Even as a partial shutdown halts the functions of many U.S. government departments, forcing the Department of the Interior to close national parks, the Trump administration is continuing to push for the expansion of oil drilling on sensitive, federally owned lands in Arctic Alaska.
The Alaska Bureau of Land Management (BLM), part of the Interior Department, was scheduled to hold a meeting on the night of Jan. 9 in Wainwright, an Inupiat village on the Arctic coast, over a plan to expand oil development in the National Petroleum Reserve in Alaska. The bureau is legally required to hold public meetings on its plans.
Jan. 9 marked the 19th day of a partial U.S. government shutdown caused by the failure of President Donald Trump and Congressional Democrats to agree on a spending bill that provides funding for a wall on the U.S.-Mexico border, one of Trump's key election pledges.
Nine federal departments, including the Department of the Interior—whose BLM handles permits for oil and gas drilling on public land—have been affected, to varying degrees.
The BLM has already held some public meetings about the proposed oil lease in the National Petroleum Reserve, including one last week in the Inupiat village of Nuiqsut, where some residents questioned BLM officials about the meeting’s legality.
“There were a lot of people concerned about how they’re conducting business during the shutdown,” said Martha Itta, administrator for the local tribal government in the village of about 450 people near the North Slope oil fields.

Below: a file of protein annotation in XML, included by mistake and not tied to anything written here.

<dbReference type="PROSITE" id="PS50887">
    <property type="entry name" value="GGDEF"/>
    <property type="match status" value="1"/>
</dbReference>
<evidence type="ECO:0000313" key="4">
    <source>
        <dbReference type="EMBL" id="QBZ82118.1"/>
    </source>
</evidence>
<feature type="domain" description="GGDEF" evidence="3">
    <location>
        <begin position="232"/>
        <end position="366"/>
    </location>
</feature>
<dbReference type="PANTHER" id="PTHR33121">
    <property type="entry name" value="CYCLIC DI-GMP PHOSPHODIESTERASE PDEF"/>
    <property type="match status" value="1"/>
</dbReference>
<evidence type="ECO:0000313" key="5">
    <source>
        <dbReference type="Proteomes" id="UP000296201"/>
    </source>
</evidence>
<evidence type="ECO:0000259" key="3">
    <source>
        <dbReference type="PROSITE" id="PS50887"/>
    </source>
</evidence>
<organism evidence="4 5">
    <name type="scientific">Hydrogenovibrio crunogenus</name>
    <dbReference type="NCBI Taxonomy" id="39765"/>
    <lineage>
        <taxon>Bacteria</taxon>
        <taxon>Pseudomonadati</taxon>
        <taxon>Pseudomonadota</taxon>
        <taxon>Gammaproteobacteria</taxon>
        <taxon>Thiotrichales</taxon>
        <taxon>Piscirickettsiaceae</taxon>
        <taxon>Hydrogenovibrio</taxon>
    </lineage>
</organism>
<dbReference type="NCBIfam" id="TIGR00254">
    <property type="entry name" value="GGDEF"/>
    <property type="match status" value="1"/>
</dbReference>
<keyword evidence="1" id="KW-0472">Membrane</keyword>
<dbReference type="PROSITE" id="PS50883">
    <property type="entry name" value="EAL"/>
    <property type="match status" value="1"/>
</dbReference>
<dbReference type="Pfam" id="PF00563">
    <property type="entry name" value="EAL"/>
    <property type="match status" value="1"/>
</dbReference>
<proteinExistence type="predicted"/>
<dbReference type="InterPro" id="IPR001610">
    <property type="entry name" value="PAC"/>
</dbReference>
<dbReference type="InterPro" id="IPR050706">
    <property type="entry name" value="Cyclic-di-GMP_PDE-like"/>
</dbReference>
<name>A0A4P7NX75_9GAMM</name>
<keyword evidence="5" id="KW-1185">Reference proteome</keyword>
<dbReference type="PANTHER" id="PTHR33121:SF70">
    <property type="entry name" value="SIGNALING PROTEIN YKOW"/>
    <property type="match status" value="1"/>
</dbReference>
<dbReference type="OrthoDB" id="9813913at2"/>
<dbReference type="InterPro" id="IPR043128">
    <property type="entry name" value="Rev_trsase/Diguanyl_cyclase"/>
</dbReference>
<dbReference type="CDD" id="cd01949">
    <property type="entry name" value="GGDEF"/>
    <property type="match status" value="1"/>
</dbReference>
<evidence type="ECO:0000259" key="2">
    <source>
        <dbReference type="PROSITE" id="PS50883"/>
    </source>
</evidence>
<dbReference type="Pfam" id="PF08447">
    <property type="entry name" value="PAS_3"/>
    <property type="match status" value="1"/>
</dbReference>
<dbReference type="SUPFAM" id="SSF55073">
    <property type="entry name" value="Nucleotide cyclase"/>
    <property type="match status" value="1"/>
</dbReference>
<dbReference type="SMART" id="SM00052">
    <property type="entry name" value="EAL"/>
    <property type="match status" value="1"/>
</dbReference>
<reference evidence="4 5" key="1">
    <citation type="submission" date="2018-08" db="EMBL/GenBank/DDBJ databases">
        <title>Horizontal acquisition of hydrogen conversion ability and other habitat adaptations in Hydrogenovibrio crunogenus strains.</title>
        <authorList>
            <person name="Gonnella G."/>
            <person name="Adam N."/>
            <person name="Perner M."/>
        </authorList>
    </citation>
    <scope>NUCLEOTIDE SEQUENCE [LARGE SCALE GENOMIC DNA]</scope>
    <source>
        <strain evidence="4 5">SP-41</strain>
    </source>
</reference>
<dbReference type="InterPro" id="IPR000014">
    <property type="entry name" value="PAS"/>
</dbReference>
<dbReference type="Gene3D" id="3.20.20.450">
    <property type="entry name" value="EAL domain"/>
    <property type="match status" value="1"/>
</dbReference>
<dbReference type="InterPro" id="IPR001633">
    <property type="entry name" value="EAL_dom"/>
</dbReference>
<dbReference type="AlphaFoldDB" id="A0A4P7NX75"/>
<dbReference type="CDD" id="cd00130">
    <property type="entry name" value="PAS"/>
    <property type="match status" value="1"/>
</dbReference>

“There was even a question to them if the meeting was illegal,” she told Reuters.
A BLM spokesman in Washington said the public hearings over permits to drill in the National Petroleum Reserve in Alaska were exempt from the shutdown. “The Bureau continues to process permit applications as they are an exempted activity during a lapse in appropriations.” It was not clear if that applied to permits nationwide or just in Alaska.
On Jan. 9, the BLM in Alaska issued a statement saying it was postponing public meetings on another oil leasing plan, in the Arctic National Wildlife Refuge (ANWR). Those hearings were to be held in eight cities and villages including Anchorage, Fairbanks and Washington D.C.
It did not give a reason for the delay but said the deadline for submitting public comments is Feb 11.
The Trump administration has pushed to move quickly on lease sales in the ANWR, which it won approval to drill in through the passage of tax legislation in 2017 after decades of prohibition.
Environmental and Native groups have criticized the Interior Department for moving too swiftly on readying a lease sale later this year, saying more time is needed to consult with tribes and other locals.
Alaska's crude oil production has been sagging for years. The state produced more than 2 million barrels of oil a day (bbl/d) in 1988, but as of October, the most recent data available, it produced 487,000 bbl/d, according to the U.S. Energy Department.
The move by Baker Hughes comes as oil and gas companies keep their focus on shareholder returns over spending to expand production, even as crude prices climb to their highest levels since 2018.
The acquired project, located south of Dallas, adds solar generation capacity to Buckeye’s existing renewable energy portfolio and positions the company to “meaningfully participate in the energy transition,” Buckeye Partners says.
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